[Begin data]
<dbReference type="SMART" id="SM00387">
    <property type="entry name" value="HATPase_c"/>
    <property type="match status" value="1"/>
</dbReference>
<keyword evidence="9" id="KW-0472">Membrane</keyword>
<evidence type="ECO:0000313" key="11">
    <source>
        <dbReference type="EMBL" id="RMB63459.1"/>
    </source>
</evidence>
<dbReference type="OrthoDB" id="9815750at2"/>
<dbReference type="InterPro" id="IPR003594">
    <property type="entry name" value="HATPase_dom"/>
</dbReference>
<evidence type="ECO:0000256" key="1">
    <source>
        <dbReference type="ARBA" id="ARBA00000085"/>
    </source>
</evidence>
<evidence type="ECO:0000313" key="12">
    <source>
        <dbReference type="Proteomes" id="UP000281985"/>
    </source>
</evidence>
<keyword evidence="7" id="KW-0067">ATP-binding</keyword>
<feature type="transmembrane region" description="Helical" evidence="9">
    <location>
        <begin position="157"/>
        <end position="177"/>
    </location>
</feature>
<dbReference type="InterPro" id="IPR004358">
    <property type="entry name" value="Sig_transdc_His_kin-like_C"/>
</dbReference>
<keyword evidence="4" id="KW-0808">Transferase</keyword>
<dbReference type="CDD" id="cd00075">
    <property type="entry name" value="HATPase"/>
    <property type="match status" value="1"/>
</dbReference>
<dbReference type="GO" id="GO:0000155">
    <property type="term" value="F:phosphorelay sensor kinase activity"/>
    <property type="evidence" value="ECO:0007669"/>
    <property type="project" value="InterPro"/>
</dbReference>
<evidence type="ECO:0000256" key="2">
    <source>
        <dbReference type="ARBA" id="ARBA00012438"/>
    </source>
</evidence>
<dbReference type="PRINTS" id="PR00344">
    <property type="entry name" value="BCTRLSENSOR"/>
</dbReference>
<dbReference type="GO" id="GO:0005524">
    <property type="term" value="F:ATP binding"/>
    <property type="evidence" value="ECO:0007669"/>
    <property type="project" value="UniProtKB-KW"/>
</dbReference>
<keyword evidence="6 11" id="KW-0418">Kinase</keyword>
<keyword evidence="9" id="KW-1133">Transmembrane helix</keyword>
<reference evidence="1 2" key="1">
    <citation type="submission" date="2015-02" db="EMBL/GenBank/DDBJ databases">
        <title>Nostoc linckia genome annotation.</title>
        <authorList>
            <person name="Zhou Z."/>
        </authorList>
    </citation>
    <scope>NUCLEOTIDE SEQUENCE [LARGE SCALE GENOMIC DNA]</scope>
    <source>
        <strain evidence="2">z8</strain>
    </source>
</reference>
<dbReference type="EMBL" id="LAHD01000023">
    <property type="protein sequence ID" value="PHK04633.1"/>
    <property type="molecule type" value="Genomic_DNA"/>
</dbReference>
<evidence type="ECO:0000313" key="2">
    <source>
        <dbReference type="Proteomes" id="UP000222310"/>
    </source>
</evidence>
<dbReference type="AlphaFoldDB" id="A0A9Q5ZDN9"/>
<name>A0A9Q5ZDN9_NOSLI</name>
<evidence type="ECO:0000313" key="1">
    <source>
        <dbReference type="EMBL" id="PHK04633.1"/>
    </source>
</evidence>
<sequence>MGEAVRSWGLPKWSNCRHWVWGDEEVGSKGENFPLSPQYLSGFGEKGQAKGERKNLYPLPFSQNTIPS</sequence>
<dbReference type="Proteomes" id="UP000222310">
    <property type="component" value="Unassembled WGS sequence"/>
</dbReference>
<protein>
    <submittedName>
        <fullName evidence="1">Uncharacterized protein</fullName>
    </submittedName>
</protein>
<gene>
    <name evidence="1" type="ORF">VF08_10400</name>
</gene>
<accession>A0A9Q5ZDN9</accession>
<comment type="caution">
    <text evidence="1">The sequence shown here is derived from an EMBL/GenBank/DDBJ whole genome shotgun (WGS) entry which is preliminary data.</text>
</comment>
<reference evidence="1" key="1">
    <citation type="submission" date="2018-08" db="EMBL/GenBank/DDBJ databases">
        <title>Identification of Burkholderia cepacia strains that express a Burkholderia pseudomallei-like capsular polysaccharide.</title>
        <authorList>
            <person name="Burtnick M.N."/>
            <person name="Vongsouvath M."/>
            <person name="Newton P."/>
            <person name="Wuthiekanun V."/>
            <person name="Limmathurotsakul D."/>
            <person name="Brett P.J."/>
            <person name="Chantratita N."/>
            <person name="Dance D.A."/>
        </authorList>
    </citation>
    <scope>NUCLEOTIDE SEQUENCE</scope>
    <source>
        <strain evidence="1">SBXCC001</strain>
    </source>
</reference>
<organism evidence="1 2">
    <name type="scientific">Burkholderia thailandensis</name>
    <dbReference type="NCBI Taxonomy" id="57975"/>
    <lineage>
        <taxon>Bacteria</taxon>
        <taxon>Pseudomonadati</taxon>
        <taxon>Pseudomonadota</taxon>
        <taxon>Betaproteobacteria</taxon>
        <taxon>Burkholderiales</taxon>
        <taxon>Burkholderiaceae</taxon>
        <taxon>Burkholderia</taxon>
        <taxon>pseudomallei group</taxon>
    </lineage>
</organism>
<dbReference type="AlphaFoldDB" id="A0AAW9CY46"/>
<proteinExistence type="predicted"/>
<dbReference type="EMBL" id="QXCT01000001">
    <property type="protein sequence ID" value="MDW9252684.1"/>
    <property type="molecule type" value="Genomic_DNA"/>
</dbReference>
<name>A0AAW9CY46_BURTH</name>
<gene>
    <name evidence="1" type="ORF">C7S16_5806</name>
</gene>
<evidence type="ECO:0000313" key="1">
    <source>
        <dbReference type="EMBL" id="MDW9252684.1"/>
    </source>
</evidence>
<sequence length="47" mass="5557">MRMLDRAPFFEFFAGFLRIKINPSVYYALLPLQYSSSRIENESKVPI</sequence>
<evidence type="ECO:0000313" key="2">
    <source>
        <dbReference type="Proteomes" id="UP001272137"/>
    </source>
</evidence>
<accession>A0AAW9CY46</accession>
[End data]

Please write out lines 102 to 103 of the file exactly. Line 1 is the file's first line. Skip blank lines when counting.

    <text evidence="1">The sequence shown here is derived from an EMBL/GenBank/DDBJ whole genome shotgun (WGS) entry which is preliminary data.</text>
</comment>